Rugby: Sevens rethink in order after shock in London

By Campbell Burnes

Coach Gordon Tietjens is under no illusions about where his team are at, but was able to put the disappointment into clear perspective. Photo / Alan Gibson
Coach Gordon Tietjens is under no illusions about where his team are at, but was able to put the disappointment into clear perspective. Photo / Alan Gibson

A rethink is likely for the All Blacks Sevens after their consolation Plate victory in London.

The World Series is more competitive than ever, as evidenced by six different Cup winners in 2015-16 - the latest being Scotland, of all teams - so New Zealand know that if they are off the pace on finals day, they will pay a high price.

That happened in Las Vegas, where Kenya blanked them 22-0, and on day two in London at the weekend when they imploded in spectacular fashion, 42-14, against USA, who finished sixth on the standings.

The Perry Baker-Madison Hughes combination was too hot to handle, but as a dress rehearsal for Rio it was a humiliating reverse. New Zealand, with Rieko Ioane again hot to trot via 10 tournament tries, did turn things around to clinch the Plate, but any bad lapses in Rio will be enough to tumble out of medal contention.

Teddy Stanaway also impressed on day two in London, his direct running helping set up several tries. Regan Ware was a nominee for World Rugby sevens rookie of the year.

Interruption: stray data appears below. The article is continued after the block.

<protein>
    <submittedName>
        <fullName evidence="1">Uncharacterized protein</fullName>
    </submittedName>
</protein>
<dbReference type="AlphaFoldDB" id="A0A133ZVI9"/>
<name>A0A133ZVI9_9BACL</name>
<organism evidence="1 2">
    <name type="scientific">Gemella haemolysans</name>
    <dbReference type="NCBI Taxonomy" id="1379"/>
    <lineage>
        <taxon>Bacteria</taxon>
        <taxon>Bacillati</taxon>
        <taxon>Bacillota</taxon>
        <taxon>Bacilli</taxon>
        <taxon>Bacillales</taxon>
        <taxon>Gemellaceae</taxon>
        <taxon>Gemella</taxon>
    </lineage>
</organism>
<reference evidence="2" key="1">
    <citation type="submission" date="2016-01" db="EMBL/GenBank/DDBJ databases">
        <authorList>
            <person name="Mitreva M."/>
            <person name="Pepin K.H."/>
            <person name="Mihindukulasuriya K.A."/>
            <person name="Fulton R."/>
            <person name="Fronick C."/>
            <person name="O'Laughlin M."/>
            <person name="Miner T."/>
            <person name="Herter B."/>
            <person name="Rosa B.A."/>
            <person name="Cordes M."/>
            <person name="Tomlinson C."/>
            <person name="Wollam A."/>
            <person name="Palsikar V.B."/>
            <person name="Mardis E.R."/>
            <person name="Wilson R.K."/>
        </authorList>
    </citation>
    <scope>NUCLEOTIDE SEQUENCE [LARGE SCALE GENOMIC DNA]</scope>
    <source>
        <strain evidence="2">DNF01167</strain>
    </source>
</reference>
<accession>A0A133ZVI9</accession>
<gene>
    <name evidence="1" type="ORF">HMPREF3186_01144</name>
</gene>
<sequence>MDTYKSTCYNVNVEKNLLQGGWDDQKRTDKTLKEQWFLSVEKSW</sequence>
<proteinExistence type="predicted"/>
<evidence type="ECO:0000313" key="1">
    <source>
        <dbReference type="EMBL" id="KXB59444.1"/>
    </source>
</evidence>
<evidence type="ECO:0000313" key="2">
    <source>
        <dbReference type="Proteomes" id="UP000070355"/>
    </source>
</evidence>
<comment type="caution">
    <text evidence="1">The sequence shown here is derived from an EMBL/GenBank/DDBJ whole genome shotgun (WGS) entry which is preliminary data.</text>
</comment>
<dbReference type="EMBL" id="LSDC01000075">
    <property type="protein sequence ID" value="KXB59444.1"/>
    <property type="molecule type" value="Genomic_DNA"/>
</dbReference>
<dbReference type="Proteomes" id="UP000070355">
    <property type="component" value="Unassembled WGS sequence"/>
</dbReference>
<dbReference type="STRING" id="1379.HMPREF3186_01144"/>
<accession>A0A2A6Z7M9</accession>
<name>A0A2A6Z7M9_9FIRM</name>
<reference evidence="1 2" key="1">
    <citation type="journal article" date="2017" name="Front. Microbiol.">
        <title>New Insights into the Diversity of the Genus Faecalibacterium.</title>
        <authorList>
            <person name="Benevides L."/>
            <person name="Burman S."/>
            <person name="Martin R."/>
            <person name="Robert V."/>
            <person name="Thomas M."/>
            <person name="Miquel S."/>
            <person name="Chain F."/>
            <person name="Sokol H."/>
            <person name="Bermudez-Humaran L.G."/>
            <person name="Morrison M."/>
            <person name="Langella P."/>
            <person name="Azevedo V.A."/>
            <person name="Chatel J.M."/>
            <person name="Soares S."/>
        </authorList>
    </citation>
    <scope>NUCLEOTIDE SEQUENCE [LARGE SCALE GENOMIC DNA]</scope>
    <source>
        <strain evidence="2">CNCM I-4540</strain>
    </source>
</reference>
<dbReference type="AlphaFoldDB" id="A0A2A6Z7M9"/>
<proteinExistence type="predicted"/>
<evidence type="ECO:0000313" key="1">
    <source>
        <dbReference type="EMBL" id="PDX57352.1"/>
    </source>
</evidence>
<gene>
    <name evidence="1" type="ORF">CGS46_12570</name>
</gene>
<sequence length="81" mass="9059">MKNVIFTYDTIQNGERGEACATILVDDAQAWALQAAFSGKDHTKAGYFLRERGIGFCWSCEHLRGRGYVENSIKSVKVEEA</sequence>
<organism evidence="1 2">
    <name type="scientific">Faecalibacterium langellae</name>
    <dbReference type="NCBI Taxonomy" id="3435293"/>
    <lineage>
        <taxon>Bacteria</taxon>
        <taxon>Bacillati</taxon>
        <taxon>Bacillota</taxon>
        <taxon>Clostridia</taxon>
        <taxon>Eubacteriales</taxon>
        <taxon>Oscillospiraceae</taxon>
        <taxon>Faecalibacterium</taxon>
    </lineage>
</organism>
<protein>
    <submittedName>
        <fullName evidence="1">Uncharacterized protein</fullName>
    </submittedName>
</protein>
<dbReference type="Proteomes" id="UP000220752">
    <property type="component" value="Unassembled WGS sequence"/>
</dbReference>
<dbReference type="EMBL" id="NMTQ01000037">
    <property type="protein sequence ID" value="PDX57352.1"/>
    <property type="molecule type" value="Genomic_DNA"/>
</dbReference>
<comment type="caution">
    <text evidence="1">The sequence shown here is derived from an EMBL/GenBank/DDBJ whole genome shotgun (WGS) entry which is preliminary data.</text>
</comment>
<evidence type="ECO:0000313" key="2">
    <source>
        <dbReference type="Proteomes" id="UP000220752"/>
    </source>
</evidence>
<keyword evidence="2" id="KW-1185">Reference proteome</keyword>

Coach Gordon Tietjens is under no illusions about where his team are at, but was able to put the disappointment into clear perspective.

"It was a strong finish, with one loss in the tournament, but it was one that really hurt. We just didn't turn up. But overall it wasn't a bad effort to finish third in the World Series.

"We've got a few to come back, which is promising. Now we've got 10 weeks of hard work ahead. We've got a lot of technical areas that we need to work on," Tietjens said.

"We're also looking at getting our guys' conditioning to the levels they need to be at. It's fair to say also with some 15-a-side players that have come into our scene just recently, they're not yet sevens-fit.

"But by the time they come around and get up to those levels on top of the other players as well, we'll be a different team," said Tietjens.

Into that category come the Ioane brothers, Augustine Pulu and Pita Ahki. But, ironically, Tietjens' highlight of the season - the Cup victories in Wellington and Sydney - were made possible with some stirring play from 15s stars such as the Ioanes, Ben Lam and Ardie Savea. Sonny Bill Williams limped off with an injury in the USA clash. He has got better in his six tournaments, but is yet to be the force on attack he can be in 15s.

New Zealand won three Cup finals, as opposed to just one in 2014-15, but they needed the top-end consistency Fiji had until the final month. The building blocks are in place.

At least New Zealand are better placed than Australian Jarryd Hayne to make the Olympics. The ex-NRL code-hopper is, as expected, a long way behind the eight-ball in terms of sevens fitness and nous.

- NZ Herald

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